The founder of cult bodycare brand Legology – as featured in August’s box – Kate Shapland is just as into books as she is beauty…
A legendary beauty journo and part of the team behind a successful beauty etailer – sounds like a lot of big boxes ticked for most people. But not for the brilliant – and permanently over-achieving – Kate Shapland. Spotting a gap in the market, Shapland launched her own leg care brand, Legology, back in 2013 at Liberty London – where else? The cult brand has gone from strength to strength, with new products being unveiled to delight Legology fans, and stockists now including SpaceNK, Net-A-Porter and Cult Beauty. And guess what – Kate’s just as into books as she is beauty!
Your favourite writers?
I generally read fact over fiction, or fiction set against fact, and invariably biographies or books on social history – I’m my father’s daughter! So my go-to authors are Peter Ackroyd, Sarah Helm, Sarah Wise and Claire Tomalin – authors of historical books on London and Charles Dickens. I get obsessions on different events in history too – I’ve read most books on the SOE, French Resistance and Cambridge Five/MI5.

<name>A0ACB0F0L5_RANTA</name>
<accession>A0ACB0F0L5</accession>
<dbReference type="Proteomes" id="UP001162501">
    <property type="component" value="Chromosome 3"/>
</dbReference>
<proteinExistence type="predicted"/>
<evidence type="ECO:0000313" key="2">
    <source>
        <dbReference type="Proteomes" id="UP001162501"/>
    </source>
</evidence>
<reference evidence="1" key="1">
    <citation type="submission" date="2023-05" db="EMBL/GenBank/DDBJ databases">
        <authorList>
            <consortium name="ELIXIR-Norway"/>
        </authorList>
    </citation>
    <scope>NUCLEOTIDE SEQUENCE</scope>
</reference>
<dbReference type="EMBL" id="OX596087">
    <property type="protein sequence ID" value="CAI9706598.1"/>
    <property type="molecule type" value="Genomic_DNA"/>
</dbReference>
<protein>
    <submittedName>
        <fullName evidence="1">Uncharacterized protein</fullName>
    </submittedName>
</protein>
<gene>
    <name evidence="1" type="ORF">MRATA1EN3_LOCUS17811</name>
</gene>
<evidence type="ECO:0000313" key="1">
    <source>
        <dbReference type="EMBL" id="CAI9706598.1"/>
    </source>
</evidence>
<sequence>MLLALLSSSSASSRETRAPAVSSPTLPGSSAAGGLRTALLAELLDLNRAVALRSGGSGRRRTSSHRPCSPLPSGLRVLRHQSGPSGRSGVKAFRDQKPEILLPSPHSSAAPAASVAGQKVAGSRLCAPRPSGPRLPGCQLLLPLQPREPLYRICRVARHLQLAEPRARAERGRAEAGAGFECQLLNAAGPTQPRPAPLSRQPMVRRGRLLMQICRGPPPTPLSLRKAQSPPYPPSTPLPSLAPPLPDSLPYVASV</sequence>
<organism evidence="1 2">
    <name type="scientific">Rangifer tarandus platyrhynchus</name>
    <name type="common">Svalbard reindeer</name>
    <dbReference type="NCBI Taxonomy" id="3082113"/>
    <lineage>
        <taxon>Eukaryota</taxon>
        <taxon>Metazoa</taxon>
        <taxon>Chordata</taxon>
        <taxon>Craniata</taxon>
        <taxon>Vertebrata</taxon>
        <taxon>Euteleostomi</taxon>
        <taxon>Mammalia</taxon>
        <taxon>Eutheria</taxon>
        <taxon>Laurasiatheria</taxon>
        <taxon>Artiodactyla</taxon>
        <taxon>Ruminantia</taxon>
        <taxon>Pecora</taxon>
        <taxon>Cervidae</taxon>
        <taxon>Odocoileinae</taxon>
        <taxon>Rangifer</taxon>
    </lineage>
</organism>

Top holiday read?
I read Julian Fellowes’ Belgravia on holiday last summer and loved it so much I got the audio version to listen to on a long car journey with my sister up from the south of France to London. By the time we got back home we had assumed the roles of two characters and were calling each other the Duchess of Richmond and Lady Templemore.
When and where do you read?
Bed, sofa and bus. When I’m really addicted to a book though I’ll grab minutes in the day wherever I am – I’m ashamed to admit that I’m occasionally late for meetings while trying to finish chapters in various car parks around London.
Last book you were recommended by someone?
My husband bought me The Fields Beneath by Gillian Tindall, after I’d read (and loved) her book The House By The Thames, and I’m still reading it. It traces the history of Kentish Town from its beginnings as a rural idyll on the outskirts of London. It’s a proper journey through time and Tindall shares the nuggets she digs up in such memorable ways too. She tells us that, while many of the roads in our capital were built around the shape of original fields, you can sometimes see this when you look at the far end of London gardens – often dotted with old willows and apple trees. Living history. I love that.
Favourite books as a child?
Best trashy book?
I read enough Mills & Boon in my teens to last the rest of my life.
Wendy Cope. Have you read ‘Bloody Men’ from her second book of poems Serious Concerns? Too funny.
Your me-time rituals?
A soak in an oily bath and a copy of the Blackmore Vale Magazine. I like to be kept fully informed about the goings-on in villages across the west country. I live in London, and I love it, but a big part of me also longs for the countryside.